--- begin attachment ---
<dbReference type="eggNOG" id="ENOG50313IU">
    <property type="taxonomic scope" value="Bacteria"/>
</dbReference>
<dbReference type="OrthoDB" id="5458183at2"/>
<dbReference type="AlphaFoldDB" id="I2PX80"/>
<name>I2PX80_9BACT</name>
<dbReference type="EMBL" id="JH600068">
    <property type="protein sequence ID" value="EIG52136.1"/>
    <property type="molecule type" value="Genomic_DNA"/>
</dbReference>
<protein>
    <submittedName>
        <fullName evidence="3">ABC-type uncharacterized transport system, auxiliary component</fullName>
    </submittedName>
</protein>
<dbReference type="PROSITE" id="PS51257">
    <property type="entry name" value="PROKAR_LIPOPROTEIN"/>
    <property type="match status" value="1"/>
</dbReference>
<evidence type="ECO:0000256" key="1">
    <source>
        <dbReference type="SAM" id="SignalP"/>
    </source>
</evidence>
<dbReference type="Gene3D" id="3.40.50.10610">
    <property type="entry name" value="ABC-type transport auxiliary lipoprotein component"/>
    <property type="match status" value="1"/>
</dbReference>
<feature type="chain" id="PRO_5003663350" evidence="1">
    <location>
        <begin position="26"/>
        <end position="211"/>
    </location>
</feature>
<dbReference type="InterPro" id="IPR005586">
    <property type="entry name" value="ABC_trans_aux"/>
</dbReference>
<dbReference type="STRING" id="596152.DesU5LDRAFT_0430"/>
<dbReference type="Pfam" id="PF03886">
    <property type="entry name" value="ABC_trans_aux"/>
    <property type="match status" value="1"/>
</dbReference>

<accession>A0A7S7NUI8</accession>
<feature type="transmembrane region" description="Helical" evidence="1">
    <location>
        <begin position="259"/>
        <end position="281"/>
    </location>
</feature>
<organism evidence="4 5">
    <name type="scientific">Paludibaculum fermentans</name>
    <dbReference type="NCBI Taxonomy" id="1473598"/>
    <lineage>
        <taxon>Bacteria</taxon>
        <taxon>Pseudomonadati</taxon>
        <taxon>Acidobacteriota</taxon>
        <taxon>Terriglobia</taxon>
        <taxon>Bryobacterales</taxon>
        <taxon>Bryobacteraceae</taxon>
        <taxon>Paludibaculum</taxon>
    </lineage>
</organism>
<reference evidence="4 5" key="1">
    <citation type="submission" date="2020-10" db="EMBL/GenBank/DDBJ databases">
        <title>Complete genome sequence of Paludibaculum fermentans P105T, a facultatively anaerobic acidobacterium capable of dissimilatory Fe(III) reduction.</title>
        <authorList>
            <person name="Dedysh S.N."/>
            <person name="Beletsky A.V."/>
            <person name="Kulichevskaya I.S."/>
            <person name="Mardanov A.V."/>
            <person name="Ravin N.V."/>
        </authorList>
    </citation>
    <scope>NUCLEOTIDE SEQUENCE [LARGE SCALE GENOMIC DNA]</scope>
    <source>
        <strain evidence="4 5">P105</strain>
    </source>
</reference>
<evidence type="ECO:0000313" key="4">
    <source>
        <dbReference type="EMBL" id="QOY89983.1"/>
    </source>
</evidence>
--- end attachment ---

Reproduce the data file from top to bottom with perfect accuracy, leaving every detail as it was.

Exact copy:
<dbReference type="eggNOG" id="ENOG50313IU">
    <property type="taxonomic scope" value="Bacteria"/>
</dbReference>
<dbReference type="OrthoDB" id="5458183at2"/>
<dbReference type="AlphaFoldDB" id="I2PX80"/>
<name>I2PX80_9BACT</name>
<dbReference type="EMBL" id="JH600068">
    <property type="protein sequence ID" value="EIG52136.1"/>
    <property type="molecule type" value="Genomic_DNA"/>
</dbReference>
<protein>
    <submittedName>
        <fullName evidence="3">ABC-type uncharacterized transport system, auxiliary component</fullName>
    </submittedName>
</protein>
<dbReference type="PROSITE" id="PS51257">
    <property type="entry name" value="PROKAR_LIPOPROTEIN"/>
    <property type="match status" value="1"/>
</dbReference>
<evidence type="ECO:0000256" key="1">
    <source>
        <dbReference type="SAM" id="SignalP"/>
    </source>
</evidence>
<dbReference type="Gene3D" id="3.40.50.10610">
    <property type="entry name" value="ABC-type transport auxiliary lipoprotein component"/>
    <property type="match status" value="1"/>
</dbReference>
<feature type="chain" id="PRO_5003663350" evidence="1">
    <location>
        <begin position="26"/>
        <end position="211"/>
    </location>
</feature>
<dbReference type="InterPro" id="IPR005586">
    <property type="entry name" value="ABC_trans_aux"/>
</dbReference>
<dbReference type="STRING" id="596152.DesU5LDRAFT_0430"/>
<dbReference type="Pfam" id="PF03886">
    <property type="entry name" value="ABC_trans_aux"/>
    <property type="match status" value="1"/>
</dbReference>

<accession>A0A7S7NUI8</accession>
<feature type="transmembrane region" description="Helical" evidence="1">
    <location>
        <begin position="259"/>
        <end position="281"/>
    </location>
</feature>
<organism evidence="4 5">
    <name type="scientific">Paludibaculum fermentans</name>
    <dbReference type="NCBI Taxonomy" id="1473598"/>
    <lineage>
        <taxon>Bacteria</taxon>
        <taxon>Pseudomonadati</taxon>
        <taxon>Acidobacteriota</taxon>
        <taxon>Terriglobia</taxon>
        <taxon>Bryobacterales</taxon>
        <taxon>Bryobacteraceae</taxon>
        <taxon>Paludibaculum</taxon>
    </lineage>
</organism>
<reference evidence="4 5" key="1">
    <citation type="submission" date="2020-10" db="EMBL/GenBank/DDBJ databases">
        <title>Complete genome sequence of Paludibaculum fermentans P105T, a facultatively anaerobic acidobacterium capable of dissimilatory Fe(III) reduction.</title>
        <authorList>
            <person name="Dedysh S.N."/>
            <person name="Beletsky A.V."/>
            <person name="Kulichevskaya I.S."/>
            <person name="Mardanov A.V."/>
            <person name="Ravin N.V."/>
        </authorList>
    </citation>
    <scope>NUCLEOTIDE SEQUENCE [LARGE SCALE GENOMIC DNA]</scope>
    <source>
        <strain evidence="4 5">P105</strain>
    </source>
</reference>
<evidence type="ECO:0000313" key="4">
    <source>
        <dbReference type="EMBL" id="QOY89983.1"/>
    </source>
</evidence>